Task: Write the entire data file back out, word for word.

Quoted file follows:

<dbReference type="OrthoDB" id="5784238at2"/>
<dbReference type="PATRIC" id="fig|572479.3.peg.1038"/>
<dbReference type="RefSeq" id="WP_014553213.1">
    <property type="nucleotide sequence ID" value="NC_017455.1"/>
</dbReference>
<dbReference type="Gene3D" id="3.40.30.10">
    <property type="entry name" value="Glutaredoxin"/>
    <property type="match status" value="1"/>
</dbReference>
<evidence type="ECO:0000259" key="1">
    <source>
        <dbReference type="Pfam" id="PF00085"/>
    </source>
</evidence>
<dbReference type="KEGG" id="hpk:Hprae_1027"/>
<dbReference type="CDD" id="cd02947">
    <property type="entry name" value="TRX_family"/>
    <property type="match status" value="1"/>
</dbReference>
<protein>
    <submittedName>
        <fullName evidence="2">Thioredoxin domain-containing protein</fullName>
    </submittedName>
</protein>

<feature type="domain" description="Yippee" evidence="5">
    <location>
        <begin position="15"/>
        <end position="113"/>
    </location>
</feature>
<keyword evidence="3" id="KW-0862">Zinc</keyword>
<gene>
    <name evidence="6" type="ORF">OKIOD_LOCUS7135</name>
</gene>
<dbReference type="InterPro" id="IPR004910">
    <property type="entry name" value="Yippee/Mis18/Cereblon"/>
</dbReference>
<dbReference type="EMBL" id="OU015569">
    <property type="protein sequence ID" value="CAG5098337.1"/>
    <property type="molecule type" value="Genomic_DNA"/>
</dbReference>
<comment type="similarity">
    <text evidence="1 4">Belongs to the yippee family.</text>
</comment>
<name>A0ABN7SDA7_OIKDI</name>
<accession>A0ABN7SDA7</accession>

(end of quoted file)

<dbReference type="OrthoDB" id="5784238at2"/>
<dbReference type="PATRIC" id="fig|572479.3.peg.1038"/>
<dbReference type="RefSeq" id="WP_014553213.1">
    <property type="nucleotide sequence ID" value="NC_017455.1"/>
</dbReference>
<dbReference type="Gene3D" id="3.40.30.10">
    <property type="entry name" value="Glutaredoxin"/>
    <property type="match status" value="1"/>
</dbReference>
<evidence type="ECO:0000259" key="1">
    <source>
        <dbReference type="Pfam" id="PF00085"/>
    </source>
</evidence>
<dbReference type="KEGG" id="hpk:Hprae_1027"/>
<dbReference type="CDD" id="cd02947">
    <property type="entry name" value="TRX_family"/>
    <property type="match status" value="1"/>
</dbReference>
<protein>
    <submittedName>
        <fullName evidence="2">Thioredoxin domain-containing protein</fullName>
    </submittedName>
</protein>

<feature type="domain" description="Yippee" evidence="5">
    <location>
        <begin position="15"/>
        <end position="113"/>
    </location>
</feature>
<keyword evidence="3" id="KW-0862">Zinc</keyword>
<gene>
    <name evidence="6" type="ORF">OKIOD_LOCUS7135</name>
</gene>
<dbReference type="InterPro" id="IPR004910">
    <property type="entry name" value="Yippee/Mis18/Cereblon"/>
</dbReference>
<dbReference type="EMBL" id="OU015569">
    <property type="protein sequence ID" value="CAG5098337.1"/>
    <property type="molecule type" value="Genomic_DNA"/>
</dbReference>
<comment type="similarity">
    <text evidence="1 4">Belongs to the yippee family.</text>
</comment>
<name>A0ABN7SDA7_OIKDI</name>
<accession>A0ABN7SDA7</accession>